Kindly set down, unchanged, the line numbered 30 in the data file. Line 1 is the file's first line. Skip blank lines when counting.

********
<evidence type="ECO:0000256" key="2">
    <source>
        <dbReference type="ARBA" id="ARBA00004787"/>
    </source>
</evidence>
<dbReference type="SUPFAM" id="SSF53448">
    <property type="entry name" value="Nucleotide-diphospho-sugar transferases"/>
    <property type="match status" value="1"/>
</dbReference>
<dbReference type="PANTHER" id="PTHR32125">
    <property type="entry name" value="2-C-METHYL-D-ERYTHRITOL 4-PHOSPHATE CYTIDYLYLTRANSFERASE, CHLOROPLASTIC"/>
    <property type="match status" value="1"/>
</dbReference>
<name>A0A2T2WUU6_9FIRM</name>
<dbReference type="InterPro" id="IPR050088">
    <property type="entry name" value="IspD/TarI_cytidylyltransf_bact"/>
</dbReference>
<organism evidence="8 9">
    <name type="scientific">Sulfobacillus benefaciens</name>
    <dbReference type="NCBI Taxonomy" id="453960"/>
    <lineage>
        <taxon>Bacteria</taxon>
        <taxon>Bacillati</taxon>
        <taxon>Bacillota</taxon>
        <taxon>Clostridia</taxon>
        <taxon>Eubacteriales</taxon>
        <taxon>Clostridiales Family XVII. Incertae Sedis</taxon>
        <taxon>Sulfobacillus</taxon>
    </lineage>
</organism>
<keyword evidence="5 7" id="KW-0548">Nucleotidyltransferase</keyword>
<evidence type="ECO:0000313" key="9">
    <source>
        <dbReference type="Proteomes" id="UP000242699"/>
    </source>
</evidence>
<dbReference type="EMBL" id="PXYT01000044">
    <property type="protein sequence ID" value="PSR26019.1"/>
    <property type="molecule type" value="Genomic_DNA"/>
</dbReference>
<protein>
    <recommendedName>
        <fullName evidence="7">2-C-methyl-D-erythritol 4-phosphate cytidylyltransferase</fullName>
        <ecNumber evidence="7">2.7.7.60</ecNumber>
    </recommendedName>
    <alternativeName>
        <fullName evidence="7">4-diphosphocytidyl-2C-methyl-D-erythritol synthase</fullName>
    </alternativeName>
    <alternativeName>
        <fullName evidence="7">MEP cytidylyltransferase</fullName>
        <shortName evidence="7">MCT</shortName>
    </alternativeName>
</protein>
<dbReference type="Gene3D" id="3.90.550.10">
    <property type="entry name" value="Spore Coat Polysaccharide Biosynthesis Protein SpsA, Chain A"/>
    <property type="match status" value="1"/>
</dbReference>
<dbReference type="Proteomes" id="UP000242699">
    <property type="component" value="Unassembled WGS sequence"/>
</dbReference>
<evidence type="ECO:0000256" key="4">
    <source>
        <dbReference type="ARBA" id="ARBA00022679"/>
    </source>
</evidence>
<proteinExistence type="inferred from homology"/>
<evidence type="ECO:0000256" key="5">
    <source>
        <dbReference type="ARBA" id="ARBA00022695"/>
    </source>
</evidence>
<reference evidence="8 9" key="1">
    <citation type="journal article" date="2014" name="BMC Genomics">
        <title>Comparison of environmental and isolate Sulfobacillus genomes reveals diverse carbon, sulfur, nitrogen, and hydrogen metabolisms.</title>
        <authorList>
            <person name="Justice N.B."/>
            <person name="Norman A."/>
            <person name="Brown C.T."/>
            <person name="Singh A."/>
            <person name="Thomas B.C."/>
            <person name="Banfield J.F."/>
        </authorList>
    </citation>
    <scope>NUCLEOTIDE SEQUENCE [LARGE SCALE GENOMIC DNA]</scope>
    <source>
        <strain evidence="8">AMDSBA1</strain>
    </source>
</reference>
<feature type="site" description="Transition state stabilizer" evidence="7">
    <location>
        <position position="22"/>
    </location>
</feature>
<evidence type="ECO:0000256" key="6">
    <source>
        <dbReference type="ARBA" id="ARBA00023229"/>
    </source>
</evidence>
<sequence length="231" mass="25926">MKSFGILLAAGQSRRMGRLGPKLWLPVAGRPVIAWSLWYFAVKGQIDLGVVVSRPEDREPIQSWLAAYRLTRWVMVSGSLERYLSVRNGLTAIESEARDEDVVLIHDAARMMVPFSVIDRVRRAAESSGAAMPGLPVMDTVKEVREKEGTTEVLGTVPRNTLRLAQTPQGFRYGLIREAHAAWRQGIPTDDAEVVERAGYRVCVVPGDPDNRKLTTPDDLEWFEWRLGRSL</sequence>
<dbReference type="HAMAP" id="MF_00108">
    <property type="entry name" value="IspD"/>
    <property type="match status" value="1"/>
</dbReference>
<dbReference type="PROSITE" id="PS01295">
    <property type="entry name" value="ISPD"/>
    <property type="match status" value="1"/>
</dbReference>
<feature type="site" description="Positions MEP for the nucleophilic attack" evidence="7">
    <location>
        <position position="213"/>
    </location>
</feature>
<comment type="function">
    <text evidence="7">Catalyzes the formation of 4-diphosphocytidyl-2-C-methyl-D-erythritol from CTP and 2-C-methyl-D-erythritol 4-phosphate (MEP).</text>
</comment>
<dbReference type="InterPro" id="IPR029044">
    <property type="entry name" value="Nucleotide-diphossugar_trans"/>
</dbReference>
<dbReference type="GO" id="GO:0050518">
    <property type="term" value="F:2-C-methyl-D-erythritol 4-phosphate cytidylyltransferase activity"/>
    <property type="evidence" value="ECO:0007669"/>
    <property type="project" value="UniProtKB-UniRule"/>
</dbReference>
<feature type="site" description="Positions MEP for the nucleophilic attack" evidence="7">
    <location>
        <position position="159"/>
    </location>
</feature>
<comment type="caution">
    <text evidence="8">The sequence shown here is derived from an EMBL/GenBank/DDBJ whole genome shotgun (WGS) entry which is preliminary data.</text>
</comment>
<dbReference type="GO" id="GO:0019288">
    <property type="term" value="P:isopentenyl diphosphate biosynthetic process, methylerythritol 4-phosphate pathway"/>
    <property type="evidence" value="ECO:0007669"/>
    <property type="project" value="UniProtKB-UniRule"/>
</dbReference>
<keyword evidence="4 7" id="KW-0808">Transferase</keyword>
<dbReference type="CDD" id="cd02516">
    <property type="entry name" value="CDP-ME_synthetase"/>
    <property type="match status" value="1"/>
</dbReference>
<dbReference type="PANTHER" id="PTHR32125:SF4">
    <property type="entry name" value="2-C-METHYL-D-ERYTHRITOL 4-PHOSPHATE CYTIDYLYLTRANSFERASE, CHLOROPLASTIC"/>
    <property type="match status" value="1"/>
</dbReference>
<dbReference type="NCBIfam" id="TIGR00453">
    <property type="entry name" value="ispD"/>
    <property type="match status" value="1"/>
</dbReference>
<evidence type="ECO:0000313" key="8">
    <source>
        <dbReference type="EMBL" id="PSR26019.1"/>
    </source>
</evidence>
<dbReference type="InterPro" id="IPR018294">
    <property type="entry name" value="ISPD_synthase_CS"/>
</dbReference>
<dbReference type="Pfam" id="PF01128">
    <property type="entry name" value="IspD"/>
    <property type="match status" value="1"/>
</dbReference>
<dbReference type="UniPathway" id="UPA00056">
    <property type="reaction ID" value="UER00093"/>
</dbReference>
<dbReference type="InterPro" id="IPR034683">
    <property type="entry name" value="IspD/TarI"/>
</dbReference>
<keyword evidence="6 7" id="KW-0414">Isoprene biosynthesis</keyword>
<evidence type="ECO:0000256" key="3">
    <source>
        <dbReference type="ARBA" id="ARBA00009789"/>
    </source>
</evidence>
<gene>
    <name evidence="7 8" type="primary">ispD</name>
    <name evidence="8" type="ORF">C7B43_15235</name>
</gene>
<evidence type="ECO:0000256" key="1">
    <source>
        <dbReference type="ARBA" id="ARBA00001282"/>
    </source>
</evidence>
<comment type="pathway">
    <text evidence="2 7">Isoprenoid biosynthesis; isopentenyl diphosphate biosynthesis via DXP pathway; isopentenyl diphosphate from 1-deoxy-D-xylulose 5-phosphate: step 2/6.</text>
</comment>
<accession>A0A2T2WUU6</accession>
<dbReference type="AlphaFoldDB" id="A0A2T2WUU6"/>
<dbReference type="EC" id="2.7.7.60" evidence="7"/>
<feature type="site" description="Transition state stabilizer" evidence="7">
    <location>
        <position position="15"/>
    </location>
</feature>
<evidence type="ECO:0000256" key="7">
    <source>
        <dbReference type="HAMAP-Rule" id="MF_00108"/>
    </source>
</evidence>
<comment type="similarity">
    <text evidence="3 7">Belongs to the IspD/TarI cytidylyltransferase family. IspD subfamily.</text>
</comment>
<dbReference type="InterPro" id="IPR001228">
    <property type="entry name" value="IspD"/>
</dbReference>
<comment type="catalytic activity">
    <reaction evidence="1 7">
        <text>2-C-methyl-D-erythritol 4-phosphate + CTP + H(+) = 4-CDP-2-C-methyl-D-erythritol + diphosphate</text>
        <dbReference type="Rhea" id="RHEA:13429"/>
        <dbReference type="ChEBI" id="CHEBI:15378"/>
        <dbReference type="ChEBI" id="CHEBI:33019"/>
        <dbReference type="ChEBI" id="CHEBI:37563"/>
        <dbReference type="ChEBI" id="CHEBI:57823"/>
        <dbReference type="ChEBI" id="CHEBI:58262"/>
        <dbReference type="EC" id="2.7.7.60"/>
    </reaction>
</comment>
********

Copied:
</organism>